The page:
Discussion:
New forklift company

I just started a forklift rental co. here in Pittsburgh PA. I have a former background in IR diesel compressor sales. Any ideas on what type of machines I should begin with for a rental fleet. In other words, what are the most commonly rented machines? Also, any ideas on what industries regularly rent machines? I do not yet have a distributorship so I am going to have to focus on rentals for now. I would really appreciate any helpful advise.
  • Posted 8 Jun 2011 06:36
  • Modified 8 Jun 2011 08:12 by poster
  • Discussion started by eric_g
  • Pennsylvania, United States
Showing items 1 - 9 of 9 results.
They did a bit of a blitzkrieg. Flyers were an envelope sized hard card with rental rates and then a who are we and the 24 hr service on the other side.These were mailed out by a service that got the names and companies from people who do that.
They also did bumper stickers with a double entendre message that you wouldn't do today! But a catchy phrase and logo would.Also some radio ads on the morning show.All to establish a presence that looked a lot bigger than it really was.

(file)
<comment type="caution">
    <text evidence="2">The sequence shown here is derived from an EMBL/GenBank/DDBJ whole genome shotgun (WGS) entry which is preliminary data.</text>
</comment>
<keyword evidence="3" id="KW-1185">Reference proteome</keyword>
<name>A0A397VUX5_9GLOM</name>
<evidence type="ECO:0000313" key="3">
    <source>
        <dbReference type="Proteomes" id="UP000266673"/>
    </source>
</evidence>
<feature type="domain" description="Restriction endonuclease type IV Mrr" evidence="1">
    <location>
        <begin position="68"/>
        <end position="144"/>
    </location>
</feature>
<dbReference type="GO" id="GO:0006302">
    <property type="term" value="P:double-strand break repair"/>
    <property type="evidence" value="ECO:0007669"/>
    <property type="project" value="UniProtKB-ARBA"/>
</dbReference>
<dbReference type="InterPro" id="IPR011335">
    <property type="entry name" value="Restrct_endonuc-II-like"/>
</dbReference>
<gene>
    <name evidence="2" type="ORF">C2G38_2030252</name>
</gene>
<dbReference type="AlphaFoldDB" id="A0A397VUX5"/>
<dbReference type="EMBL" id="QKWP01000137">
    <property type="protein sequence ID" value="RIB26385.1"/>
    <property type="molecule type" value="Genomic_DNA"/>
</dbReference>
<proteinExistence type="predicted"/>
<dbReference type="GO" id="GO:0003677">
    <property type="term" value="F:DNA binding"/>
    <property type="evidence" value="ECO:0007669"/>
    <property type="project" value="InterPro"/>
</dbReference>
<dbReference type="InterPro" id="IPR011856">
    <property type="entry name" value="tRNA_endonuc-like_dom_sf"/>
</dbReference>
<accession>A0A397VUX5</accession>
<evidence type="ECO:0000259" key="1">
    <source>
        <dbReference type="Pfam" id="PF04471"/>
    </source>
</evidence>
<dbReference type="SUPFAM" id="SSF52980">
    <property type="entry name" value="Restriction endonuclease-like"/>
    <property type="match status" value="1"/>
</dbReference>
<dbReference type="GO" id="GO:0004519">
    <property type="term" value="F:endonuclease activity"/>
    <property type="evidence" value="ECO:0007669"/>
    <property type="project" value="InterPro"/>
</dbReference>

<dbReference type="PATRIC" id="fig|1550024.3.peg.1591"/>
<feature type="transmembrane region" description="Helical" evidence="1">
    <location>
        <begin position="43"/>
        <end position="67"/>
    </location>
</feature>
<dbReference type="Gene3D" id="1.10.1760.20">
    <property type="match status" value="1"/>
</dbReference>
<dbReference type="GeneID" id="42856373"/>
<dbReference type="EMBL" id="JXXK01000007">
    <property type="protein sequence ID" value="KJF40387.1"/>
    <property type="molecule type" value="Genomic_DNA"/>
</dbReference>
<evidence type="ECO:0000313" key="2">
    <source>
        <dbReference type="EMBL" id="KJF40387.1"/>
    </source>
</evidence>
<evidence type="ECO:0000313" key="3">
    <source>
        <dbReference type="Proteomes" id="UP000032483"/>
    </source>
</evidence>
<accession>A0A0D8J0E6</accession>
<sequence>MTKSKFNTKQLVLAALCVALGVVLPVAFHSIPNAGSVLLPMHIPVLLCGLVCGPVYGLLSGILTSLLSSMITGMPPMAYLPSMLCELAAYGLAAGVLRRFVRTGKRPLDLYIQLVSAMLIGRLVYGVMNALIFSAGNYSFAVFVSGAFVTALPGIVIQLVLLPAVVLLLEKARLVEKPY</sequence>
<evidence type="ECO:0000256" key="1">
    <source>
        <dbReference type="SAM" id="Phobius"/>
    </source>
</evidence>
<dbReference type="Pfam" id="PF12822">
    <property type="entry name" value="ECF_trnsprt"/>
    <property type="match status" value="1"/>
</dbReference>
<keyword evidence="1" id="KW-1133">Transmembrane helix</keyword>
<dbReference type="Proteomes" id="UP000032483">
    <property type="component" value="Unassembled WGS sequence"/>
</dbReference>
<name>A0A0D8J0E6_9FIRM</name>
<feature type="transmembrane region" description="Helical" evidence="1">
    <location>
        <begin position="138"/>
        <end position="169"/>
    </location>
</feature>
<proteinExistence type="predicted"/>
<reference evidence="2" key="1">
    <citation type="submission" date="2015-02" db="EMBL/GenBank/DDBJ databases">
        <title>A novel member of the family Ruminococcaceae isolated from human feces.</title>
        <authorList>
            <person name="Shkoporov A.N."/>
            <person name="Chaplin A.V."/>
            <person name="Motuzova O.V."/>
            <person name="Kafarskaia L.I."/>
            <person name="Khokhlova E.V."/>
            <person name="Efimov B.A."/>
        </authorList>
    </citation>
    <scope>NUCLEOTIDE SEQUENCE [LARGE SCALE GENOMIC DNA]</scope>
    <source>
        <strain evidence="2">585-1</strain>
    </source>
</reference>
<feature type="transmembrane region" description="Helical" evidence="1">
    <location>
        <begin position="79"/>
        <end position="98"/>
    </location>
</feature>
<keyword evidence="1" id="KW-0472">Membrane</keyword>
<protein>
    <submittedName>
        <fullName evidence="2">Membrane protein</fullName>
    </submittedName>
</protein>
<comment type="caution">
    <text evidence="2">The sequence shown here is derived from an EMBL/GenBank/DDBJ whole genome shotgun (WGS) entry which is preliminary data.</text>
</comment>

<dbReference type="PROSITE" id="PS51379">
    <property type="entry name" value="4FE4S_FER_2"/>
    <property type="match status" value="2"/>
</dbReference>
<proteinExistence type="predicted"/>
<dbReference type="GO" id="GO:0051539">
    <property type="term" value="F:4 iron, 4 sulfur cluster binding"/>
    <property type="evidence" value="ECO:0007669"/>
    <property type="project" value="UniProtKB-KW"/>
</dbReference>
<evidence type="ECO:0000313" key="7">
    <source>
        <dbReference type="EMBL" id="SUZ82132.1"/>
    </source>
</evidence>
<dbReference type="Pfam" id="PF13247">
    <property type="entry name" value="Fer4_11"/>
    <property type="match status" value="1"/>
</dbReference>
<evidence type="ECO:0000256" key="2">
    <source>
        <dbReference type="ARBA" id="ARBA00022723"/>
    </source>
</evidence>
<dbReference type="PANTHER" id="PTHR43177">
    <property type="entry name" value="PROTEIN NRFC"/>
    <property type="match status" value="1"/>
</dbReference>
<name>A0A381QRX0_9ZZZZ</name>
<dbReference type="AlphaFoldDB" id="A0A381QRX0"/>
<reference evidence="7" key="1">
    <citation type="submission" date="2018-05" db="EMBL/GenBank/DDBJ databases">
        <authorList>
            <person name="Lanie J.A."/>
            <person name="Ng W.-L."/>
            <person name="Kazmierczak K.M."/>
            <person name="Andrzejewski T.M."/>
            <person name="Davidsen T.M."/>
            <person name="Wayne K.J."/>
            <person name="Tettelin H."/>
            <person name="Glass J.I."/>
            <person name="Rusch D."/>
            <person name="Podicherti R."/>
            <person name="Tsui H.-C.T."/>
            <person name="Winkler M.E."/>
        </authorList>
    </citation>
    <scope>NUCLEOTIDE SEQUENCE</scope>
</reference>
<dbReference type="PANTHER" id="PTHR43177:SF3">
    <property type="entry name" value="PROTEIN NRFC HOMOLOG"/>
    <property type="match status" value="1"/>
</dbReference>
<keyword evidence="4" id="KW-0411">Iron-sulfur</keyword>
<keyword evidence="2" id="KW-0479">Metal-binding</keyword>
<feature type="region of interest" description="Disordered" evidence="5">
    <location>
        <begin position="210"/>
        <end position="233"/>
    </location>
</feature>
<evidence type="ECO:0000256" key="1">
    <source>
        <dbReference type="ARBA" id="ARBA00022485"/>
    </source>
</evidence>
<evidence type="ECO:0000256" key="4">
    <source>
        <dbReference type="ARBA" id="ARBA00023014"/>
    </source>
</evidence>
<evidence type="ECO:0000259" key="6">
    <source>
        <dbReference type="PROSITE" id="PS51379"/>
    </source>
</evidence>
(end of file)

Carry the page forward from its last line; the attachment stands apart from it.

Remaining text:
• Posted 1 Jul 2011 04:08
  • Reply by andrew_j
  • Florida, United States
I really appreciate that type of feedback. I just purchased a used 5000 lb. dual fuel Toyota. You mentioned flyers. Did they do any kind of mailings or was it strictly a sales rep. passing those around?
Again, I really appreciate your help.
  • Posted 1 Jul 2011 03:57
  • Reply by eric_g
  • Pennsylvania, United States
3,000# and 5,000# propane with triplex masts to start off with.Ratio of 3 to 2 with the majority being the 5,000. Maybe an electric as well. As people have said the big guys are going to look at you and say so what?
When I was with a company and we were starting up like you we did 24/7 service availability. Paid the mechanic to take the cell phone home and answer it during his 12 hours. Not many people called but those who did were very grateful and very appreciative to talk about their problem,which they fixed on Monday at regular rates. It was a great sales tool for us and made people sit up and notice us. We literally stumbled into our largest rentors the docks and peanut processors. After some time it then gave us a good well maintained used truck inventory to sell.